In new testimony from Holocaust survivor, hate speech is a dangerous seed


So far, more than 30 videos, each just over a minute long, have been submitted by Holocaust survivors. The videos will be posted weekly on the Claims Conference’s social media platforms.

One of the first is that of Abraham H. Foxman, born in Eastern Europe in 1940 and rescued from the Holocaust by a Catholic nanny. He immigrated to the United States in 1950 and joined the Anti-Defamation League the day after he passed the bar exam. He retired from the organization in 2015.

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In his campaign video, he talks about the beginnings of the Holocaust.

“The crematoria, gas chambers in Auschwitz and elsewhere didn’t start with bricks, they started with words – bad words, hateful words, anti-Semitic words, words of prejudice,” Foxman says. , 81 years old. “And they were allowed to resort to violence because of the lack of words, because of the silence.”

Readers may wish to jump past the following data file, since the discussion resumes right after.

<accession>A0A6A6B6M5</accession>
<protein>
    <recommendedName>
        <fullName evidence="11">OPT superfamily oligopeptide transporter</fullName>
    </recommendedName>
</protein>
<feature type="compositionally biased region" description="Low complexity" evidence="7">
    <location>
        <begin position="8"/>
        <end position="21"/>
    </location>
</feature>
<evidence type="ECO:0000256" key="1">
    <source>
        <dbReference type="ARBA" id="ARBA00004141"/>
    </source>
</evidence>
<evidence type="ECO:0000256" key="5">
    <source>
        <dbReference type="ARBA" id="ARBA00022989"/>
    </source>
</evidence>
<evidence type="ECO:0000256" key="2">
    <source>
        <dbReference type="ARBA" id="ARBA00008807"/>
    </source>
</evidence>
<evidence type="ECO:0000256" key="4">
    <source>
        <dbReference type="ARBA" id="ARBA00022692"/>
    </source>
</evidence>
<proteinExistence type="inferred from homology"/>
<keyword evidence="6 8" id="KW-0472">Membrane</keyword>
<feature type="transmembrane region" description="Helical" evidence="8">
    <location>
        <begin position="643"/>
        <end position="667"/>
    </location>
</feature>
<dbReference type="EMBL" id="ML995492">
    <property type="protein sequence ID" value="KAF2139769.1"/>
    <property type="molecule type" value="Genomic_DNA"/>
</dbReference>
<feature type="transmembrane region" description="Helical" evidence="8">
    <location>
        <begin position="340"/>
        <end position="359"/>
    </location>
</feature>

Credit…United States Holocaust Memorial Museum

In his testimony, Mr. Zoltak, 89, described visiting his grandparents in 1935, when he was 4, in the Polish village where they operated a general store. He remembered young Poles standing in front of the store, “not allowing people to enter, with signs saying, ‘Don’t buy from a Jew’.”

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Mr. Zoltak said he did not yet know what anti-Semitism was, but that this was his first encounter with him.

About seven years later, he and his parents escaped from a “liquidating ghetto”. He recalled how his mother, who was seeking help from friends and former classmates, knocked on their door, to be labeled “dirty” and turned away.


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